Mind Readings: AI is Amplification of Intelligence

Mind Readings: AI is Amplification of Intelligence

In today’s episode, you’ll learn how AI can enhance your existing skills without the need to become an expert. You’ll discover strategies for overcoming skill gaps and staying ahead in a rapidly changing work environment. You’ll find out how to focus on developing your ideas while AI takes care of the manual work. Get ready to transform your role and boost your productivity!

Mind Readings: AI is Amplification of Intelligence

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Machine-Generated Transcript

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Christopher Penn: Let’s talk about amplification of intelligence today. I suck at Python coding. I really do. I’m bad at it. It’s never been something I studied. It’s not my favorite language. I’m much more proficient with and comfortable with the programming language R—I’m old, right? I grew up with structured languages like C and C++. And so Python and the weird, wacky way that it’s structured, it’s not my favorite thing. And as a result, I’m not very good at it.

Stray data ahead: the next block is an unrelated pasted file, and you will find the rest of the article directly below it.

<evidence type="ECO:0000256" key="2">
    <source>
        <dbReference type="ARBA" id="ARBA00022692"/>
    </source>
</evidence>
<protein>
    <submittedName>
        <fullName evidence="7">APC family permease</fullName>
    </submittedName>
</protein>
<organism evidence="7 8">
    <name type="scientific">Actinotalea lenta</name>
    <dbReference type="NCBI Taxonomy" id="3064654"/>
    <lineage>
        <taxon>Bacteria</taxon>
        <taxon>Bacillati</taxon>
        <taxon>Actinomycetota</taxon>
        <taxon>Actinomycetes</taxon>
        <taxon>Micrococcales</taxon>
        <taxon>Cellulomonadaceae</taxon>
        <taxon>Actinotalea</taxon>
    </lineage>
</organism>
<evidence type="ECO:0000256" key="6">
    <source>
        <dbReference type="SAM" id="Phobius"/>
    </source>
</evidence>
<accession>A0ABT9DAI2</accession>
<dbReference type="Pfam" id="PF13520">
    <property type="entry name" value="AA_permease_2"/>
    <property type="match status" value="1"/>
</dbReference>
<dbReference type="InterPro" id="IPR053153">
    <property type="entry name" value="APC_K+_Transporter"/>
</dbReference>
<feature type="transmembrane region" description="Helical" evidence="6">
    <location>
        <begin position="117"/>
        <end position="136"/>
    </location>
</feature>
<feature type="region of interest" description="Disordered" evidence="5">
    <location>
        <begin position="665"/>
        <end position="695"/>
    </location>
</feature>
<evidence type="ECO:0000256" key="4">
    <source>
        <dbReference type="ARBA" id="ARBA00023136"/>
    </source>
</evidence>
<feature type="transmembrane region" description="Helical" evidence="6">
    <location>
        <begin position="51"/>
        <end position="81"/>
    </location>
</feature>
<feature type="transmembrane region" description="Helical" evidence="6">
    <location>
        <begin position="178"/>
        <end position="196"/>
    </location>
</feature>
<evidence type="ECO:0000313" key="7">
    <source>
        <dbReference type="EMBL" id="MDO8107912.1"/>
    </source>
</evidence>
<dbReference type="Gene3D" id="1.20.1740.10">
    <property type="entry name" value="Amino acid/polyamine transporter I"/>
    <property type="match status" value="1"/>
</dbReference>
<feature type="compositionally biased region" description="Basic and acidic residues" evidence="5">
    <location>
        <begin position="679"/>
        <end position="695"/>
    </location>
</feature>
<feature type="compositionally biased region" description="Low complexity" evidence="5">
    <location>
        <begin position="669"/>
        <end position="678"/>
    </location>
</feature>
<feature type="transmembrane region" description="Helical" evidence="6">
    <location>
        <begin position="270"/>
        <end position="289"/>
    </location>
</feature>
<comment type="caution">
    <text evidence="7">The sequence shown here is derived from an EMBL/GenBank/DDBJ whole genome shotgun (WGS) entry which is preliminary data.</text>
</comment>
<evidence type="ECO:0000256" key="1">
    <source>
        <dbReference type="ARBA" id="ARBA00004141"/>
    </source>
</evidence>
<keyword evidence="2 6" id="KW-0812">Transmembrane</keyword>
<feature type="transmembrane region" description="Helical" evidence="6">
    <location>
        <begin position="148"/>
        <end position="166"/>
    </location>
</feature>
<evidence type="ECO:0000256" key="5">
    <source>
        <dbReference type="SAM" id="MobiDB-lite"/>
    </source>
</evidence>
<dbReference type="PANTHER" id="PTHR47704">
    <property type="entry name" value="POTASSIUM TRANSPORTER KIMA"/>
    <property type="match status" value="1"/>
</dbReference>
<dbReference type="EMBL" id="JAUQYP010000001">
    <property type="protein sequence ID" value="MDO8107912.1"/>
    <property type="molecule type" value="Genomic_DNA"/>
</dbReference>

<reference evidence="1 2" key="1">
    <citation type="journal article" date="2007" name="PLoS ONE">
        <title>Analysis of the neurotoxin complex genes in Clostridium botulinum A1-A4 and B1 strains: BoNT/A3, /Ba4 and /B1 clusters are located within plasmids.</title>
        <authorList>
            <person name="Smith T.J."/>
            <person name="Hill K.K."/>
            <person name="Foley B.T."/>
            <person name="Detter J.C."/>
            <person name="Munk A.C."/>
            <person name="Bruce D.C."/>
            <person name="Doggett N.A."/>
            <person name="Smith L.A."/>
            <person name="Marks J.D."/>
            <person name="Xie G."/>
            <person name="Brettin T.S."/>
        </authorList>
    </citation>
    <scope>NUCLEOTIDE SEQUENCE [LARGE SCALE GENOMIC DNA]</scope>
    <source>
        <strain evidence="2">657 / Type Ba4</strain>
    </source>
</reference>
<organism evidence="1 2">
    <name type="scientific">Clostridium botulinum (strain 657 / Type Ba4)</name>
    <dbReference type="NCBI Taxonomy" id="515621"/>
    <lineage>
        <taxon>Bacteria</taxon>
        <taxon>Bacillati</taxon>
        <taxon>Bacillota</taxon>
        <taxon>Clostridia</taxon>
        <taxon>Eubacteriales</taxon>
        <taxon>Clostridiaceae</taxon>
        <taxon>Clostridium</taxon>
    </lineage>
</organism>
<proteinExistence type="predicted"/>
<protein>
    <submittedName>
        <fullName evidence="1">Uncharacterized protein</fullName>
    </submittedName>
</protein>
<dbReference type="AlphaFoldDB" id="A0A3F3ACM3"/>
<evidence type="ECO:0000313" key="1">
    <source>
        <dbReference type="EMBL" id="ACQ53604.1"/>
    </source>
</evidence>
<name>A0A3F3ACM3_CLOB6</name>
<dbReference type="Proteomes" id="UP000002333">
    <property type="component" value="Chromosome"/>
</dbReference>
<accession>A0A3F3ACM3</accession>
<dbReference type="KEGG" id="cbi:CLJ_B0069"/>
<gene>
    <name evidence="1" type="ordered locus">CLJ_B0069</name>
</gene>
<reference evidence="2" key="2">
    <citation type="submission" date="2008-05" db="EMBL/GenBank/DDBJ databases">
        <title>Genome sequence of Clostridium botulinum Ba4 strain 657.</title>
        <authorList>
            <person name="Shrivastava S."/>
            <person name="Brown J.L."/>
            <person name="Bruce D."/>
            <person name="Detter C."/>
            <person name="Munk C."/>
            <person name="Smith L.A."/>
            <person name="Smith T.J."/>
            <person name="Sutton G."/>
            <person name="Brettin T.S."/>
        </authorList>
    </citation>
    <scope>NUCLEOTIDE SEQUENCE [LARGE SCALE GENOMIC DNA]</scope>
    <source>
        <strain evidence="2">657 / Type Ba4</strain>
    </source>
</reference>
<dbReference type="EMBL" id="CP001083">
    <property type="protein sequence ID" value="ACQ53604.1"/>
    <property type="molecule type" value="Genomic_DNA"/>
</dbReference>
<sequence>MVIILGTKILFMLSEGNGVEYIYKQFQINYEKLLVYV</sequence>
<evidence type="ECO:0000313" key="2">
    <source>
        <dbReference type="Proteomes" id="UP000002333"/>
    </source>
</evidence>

So here’s the thing about coding, though. If you can code in any language proficiently—any Java base, Visual Basic, COBOL—you have a fundamental understanding of how coding works: you understand logic, you understand loops and conditions and all these things. You know, broadly, what questions to ask; you know, broadly, probably what’s going to go wrong; you know how to write solid requirements; you know the best practices of coding, right, to document things, to name variables sensible things instead of obscure names—which means that in an era when machines can write code, when generative AI can do the actual coding, as long as you know what to ask for and how to debug it, it’s a very powerful tool. If you know what the architecture of the script or the app should be, if you know what shouldn’t happen, then you can have generative AI do the grunt work of pressing the keys on the keyboard and writing, “def function name” and tabbing in one tab, and then subsequent loops have to be tabbed in two tabs and stuff. That’s—machines can and should do that.